How much is too much? (Delaware Coast Press)

People often ask me, ‘How much is too much?’ In other words, at what point does something become an addiction? If a person consumes X number of drinks (or cigarettes, or slices of bacon, or whatever) in one day, is it worse than having, say, X minus 1 of those things?

The problem with this kind of nitpicking is that it incorrectly assumes that addiction is quantitative (just numbers), not qualitative (taken in context). The same applies to labels like “obsessive compulsive.” To a very messy person, someone with even minimal cleaning habits will probably appear to be a clean freak. To someone who cleans once a week, somebody who cleans every day is compulsive.

Behaviors can’t be labeled with numbers only. The person’s cognitive (thinking) and emotional context is an important factor. Numbers only become important if the person with the problem treats everything as a 10 on a scale of 1 to 10. This sort of person lacks rational distinctions. Intellectually, he might be able to tell the difference between two situations, but on the emotional level EVERYTHING is urgent.

Let’s go back to the cleaning example. If Joe dusted yesterday, and there’s already a little dust on the table, he reacts: “It must be cleaned now.” A more reasonable person might say, “I just dusted yesterday. I’ll remember to dust this table next time I get around to it.” The reasonable person makes the rational distinction that a little dust is not a disaster, while the obsessive person sees no difference between a little bit of dust and a lot of dust; both must be treated with the same urgency.

It’s not all that different with alcohol. The person without a drinking problem will say, ‘I’ve had two drinks. I think I want a third, but I’ll be sorry tomorrow if I do.” This person is making a distinction between the outcome of having one or two, versus three or more. Sounds like common sense to me. The excessive drinker, on the other hand, will think, “Oh, I want another.” And another. There’s no objectivity, no reference to facts. One, two, six, nine — it’s really all the same.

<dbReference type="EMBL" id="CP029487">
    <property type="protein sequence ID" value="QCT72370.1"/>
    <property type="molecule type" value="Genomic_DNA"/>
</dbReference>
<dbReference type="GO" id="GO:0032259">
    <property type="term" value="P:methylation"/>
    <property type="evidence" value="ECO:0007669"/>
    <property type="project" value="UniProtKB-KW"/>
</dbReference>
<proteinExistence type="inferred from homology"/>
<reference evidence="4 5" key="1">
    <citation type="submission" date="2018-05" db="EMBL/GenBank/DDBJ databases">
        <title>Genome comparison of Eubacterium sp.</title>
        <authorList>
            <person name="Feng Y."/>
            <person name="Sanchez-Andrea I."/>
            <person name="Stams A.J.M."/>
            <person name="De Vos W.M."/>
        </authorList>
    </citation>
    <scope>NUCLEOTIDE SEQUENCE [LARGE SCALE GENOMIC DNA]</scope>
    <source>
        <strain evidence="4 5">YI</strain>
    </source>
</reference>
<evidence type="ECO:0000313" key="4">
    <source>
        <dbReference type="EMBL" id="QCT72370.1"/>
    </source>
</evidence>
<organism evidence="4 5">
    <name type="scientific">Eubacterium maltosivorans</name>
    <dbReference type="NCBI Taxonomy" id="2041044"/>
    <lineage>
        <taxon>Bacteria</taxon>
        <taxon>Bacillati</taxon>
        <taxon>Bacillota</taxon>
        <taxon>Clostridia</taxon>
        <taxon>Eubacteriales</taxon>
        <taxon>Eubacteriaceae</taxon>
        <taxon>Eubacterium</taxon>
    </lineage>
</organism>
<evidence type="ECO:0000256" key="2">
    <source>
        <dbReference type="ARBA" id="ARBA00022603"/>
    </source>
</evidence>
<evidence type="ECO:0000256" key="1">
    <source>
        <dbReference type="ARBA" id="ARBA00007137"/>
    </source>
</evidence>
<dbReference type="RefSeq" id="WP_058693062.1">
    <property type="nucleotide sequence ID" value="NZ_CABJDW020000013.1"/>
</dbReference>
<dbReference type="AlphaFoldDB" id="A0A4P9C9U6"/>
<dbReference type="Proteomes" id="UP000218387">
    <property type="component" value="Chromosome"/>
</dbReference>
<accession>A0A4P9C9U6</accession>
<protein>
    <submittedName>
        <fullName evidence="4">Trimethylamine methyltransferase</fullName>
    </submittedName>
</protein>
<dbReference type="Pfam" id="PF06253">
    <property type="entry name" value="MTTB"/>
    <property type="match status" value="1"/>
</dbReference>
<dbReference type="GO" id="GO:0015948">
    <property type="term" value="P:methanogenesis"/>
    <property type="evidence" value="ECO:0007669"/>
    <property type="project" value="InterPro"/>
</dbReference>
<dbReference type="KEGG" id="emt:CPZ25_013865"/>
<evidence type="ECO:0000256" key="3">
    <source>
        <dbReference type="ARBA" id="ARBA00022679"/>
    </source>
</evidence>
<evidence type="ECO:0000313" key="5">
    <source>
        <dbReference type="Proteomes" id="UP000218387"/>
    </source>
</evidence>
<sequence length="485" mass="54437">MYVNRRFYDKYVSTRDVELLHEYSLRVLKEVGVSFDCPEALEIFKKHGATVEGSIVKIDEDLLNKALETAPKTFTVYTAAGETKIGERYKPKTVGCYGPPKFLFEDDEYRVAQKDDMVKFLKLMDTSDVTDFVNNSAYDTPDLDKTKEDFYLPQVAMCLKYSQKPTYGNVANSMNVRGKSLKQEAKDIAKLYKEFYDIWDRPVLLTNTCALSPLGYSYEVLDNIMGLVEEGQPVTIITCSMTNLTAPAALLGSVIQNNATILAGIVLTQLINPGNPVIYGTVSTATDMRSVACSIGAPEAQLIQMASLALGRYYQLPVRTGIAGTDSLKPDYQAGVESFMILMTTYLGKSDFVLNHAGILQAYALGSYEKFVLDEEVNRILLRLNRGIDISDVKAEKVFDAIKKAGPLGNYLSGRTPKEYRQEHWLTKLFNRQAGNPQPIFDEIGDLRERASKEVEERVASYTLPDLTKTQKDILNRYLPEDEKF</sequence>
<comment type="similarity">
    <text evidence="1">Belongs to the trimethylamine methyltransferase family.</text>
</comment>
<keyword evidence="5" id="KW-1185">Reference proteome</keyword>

Rational distinctions are key to understanding the difference between a mentally reasonable person and one who isn’t so reasonable, i.e., one who is prone to addictive or excessive behaviors. Contrary to what you might hear from the ‘experts’ on daytime TV talk shows, these are cognitive issues — matters of thinking — more than behavioral or physical matters.

Conventional wisdom has latched onto the mistaken idea that everything is either behavioral or medical. This sounds so scientific that it gives the impression of being factual, but the truth is that it’s based on faulty thinking. You have to look to your mind, not a scalpel or a pill, to understand whatever behavioral or emotional problems you might have.

The person who makes rational distinctions does so for his own sake. If he curbs his drinking because of that, he is not making a sacrifice. In fact, he’s reducing the risk of problems, while not taking anything away from enjoying himself while still maintaining conscious awareness.

It works the same way with the dust. A person who makes rational distinctions between a dust emergency and simply dealing with it in due time frees himself to concentrate on other things. There’s a time for everything, and context will always matter. In one context, the house needs cleaning and the time to take care of that is now. In another context, the house may not be perfect, but it’s clean enough and it’s better to pursue other things. While there may be different outcomes from each, all of this clearly serves the interest of the self, and doesn’t involve sacrifice.

When it comes to excessive behaviors, the issue isn’t only, ‘How much is too much?’ The issue is also how one thinks, based on his or her particular context.